Friday, February 28, 2014
Isn't it funny how you can see something over and over again, but it doesn't really register in your mind? And then one day, pow! That something finally makes an impression on you. Such was the case with a pair of fabulous sofas.
Yesterday, while perusing my copy of The Anti-Minimalist House, I stopped my page-flipping when I came to the photo above. In the middle of the photo was my sofa, bathed in a halo of light. Well, it's not really my sofa, but it was the sofa that had struck my fancy a few months ago when I first saw it in British House & Garden. Isn't its camel-back profile and beautiful floral and trellis fabric simply stunning? I loved the sofa so much that I clipped and saved its photo when it appeared in House & Garden.
The photo above shows the drawing room of a London house, which had been decorated by the great Renzo Mongiardino. You might recognize the room as it appears both inside and on the cover of Mongiardino's classic book, Rooms, although the sofa, or rather, the pair of sofas (you see the companion sofa's back in the photo at top) did not make that book's cover shot. Here is a photo of the room and the sofas in the Mongiardino book:
The sofas' fabric is appropriate for the room considering that its walls were painted with garden-vista murals. But it's odd, really, because I have seen this particular photo numerous times as well as the version in The Anti-Minimalist House, but I had never paid much attention to those sofas.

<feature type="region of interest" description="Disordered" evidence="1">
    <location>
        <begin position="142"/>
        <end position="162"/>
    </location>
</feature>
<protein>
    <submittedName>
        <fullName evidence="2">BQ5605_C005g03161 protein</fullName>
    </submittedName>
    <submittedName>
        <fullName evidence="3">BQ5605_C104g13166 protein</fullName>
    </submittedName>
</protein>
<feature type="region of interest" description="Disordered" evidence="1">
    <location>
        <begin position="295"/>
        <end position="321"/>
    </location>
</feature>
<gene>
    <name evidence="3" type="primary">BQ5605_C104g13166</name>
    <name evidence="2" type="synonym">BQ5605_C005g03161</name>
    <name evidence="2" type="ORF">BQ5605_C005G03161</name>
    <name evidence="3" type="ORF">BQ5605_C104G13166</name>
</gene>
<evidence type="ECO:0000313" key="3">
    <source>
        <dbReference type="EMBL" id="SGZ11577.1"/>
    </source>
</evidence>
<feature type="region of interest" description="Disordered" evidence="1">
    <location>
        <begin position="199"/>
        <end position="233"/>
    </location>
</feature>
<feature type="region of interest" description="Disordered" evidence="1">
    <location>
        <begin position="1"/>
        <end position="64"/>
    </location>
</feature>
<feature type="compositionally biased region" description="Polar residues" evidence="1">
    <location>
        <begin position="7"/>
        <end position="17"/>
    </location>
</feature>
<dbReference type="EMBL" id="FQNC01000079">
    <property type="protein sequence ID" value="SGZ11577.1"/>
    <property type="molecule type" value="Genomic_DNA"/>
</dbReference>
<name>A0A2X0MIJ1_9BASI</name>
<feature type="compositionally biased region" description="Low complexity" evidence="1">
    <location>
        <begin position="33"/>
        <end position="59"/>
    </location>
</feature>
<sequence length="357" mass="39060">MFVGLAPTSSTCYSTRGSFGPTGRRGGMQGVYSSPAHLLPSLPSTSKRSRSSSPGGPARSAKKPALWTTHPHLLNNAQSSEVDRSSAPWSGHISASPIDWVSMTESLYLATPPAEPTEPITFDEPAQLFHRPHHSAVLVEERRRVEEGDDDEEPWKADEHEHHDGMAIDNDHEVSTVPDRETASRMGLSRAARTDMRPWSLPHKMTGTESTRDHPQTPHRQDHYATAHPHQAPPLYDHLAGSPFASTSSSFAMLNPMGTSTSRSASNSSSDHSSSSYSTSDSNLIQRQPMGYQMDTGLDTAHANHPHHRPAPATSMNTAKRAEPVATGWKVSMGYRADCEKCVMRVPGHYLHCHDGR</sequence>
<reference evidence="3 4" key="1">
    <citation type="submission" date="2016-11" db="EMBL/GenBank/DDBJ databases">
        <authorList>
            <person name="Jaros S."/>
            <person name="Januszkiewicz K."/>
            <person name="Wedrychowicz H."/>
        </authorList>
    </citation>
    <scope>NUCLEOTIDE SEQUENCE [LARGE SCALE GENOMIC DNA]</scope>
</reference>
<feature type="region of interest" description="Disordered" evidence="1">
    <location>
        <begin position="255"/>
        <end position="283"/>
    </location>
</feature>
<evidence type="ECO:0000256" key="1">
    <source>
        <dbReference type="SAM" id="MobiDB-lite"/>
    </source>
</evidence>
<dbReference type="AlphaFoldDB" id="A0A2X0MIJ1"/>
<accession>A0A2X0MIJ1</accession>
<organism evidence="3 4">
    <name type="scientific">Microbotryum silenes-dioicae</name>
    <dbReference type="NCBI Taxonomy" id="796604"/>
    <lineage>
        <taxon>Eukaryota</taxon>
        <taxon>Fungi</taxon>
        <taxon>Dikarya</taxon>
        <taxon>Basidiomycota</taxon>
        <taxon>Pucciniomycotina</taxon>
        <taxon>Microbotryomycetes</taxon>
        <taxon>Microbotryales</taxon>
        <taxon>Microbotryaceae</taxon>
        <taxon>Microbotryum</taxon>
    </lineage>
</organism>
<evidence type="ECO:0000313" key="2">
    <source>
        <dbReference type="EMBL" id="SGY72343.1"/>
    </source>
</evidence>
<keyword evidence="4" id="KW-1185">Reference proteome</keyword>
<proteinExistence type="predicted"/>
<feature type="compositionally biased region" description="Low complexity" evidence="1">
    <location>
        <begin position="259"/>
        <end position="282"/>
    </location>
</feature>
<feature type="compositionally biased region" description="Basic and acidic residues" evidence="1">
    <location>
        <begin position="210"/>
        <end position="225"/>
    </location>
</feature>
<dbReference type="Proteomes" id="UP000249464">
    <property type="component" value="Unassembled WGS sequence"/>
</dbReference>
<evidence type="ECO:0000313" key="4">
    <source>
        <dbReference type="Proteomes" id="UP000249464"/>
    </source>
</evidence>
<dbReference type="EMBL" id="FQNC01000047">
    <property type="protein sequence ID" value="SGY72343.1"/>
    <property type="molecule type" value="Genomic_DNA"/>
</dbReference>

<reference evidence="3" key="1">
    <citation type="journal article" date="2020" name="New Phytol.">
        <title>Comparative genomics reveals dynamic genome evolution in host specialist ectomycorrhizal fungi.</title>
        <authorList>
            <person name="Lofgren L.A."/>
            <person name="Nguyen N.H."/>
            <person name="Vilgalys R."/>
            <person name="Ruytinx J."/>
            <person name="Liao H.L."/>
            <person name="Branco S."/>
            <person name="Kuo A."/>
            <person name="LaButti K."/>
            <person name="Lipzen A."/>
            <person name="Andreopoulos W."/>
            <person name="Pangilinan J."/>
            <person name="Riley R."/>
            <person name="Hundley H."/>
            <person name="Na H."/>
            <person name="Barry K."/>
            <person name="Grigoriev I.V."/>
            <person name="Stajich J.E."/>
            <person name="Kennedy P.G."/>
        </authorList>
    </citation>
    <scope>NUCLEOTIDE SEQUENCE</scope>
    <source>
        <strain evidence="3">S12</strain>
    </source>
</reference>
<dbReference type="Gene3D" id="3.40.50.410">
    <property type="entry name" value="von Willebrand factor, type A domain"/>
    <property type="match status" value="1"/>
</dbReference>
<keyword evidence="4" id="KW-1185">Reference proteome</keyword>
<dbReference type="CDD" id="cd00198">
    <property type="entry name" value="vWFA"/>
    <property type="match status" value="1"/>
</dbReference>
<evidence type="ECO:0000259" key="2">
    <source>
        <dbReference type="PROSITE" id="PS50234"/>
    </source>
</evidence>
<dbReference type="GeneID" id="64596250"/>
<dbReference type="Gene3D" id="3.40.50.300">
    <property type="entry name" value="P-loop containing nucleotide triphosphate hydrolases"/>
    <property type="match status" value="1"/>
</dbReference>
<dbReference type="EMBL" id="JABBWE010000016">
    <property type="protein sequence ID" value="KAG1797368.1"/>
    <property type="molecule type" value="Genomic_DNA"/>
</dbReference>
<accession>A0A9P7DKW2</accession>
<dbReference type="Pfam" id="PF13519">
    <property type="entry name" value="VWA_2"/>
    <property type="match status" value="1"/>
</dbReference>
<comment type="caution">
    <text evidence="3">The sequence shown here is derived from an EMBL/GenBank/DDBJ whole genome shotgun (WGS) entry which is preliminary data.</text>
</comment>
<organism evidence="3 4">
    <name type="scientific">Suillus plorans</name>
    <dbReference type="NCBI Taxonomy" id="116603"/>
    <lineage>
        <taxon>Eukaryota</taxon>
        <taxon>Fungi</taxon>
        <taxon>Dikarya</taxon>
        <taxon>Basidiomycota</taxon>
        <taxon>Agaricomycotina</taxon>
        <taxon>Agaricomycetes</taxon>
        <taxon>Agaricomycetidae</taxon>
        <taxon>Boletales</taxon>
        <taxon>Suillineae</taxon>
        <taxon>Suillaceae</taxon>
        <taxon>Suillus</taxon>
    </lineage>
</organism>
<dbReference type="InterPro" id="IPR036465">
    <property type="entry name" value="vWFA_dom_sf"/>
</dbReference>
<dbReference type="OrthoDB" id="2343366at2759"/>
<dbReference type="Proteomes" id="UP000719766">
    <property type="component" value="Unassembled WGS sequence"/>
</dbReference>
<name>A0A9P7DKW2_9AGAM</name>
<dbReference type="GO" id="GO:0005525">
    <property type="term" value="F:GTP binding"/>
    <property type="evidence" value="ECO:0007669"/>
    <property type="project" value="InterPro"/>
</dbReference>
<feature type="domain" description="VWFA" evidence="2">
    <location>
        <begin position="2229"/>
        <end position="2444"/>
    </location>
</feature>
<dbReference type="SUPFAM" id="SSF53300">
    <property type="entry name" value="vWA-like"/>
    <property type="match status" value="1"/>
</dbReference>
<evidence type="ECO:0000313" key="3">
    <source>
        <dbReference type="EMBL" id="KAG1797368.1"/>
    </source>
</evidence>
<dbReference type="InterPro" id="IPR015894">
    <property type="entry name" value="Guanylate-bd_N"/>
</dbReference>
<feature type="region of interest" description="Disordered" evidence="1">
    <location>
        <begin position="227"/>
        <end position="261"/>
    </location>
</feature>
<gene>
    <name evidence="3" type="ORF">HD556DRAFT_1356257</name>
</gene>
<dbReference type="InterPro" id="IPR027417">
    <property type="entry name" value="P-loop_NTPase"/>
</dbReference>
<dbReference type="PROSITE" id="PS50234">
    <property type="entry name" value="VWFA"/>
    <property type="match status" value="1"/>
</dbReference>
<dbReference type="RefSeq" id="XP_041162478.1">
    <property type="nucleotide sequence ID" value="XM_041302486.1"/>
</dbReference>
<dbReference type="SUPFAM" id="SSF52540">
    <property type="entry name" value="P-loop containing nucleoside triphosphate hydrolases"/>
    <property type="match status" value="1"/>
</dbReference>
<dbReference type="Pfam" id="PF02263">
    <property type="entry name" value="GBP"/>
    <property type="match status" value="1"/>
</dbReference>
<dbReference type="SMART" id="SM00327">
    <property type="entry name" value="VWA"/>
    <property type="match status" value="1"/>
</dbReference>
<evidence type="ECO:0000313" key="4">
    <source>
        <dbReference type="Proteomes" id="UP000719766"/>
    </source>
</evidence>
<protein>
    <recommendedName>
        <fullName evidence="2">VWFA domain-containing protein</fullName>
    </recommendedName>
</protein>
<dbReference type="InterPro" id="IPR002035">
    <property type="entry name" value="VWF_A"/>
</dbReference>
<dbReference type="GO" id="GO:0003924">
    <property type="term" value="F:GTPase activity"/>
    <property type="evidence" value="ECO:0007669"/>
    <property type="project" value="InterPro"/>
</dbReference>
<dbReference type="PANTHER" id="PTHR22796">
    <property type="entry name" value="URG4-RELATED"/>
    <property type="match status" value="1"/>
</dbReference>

So, after making this pleasant discovery of sorts, off I went to find the sofa photo from House & Garden that had made an impression on me months ago. Here it is below:
This photo accompanied a brief article about another great designer, Robert Kime. There is no mention of the sofa in the photo's caption, but it does appear to be the same sofa. What the article does mention is that this room is located at South Wraxall Manor, Wiltshire. While the sofa might have made an impression on me, the name South Wraxall Manor really meant nothing to me. That is, until I started this blog post. A little digging around jogged my memory that I was in fact familiar with this house. This is the manor house that is owned by Gela Nash-Taylor (of Juicy Couture fame) and her husband, Duran Duran bass player John Taylor. And, oh yes, that's right. Robert Kime helped to decorate the house. The results were so stunning that the house made the cover of World of Interiors back in March 2010. Here is the WoI cover:
You can see the back of the sofa, which faces the drawing room's rather elaborate chimneypiece.
And here is the companion sofa, also located in the drawing room:
Fortunately, this photo's caption mentions that the 18th-century sofa wears its original needlework. So, it's not a printed fabric after all, but rather embroidered fabric. Stunning. Had I only thought to design track suits with the word "Juicy" emblazoned on their backsides, I too might now be the proud owner of this fine pair of 18th-century sofas.
What's missing from this story is how the sofas migrated from the Mongiardino-decorated house to that of the Taylors. That is, assuming that these are the same sofas, which I believe they are. Were they purchased from a London dealer? Or, perhaps at auction? I can't find any past lots on the auction house sites that feature these sofas. However, I'm still searching. Any thoughts?
Photo at top: from The Anti-Minimalist House, Massimo Listri photographer; #2 from Rooms by Renzo Mongiardino; #3 from British House & Garden, August 2013, Christopher Simon Sykes photographer; #4 and #5 from World of Interiors March 2010, Christopher Simon Sykes photographer.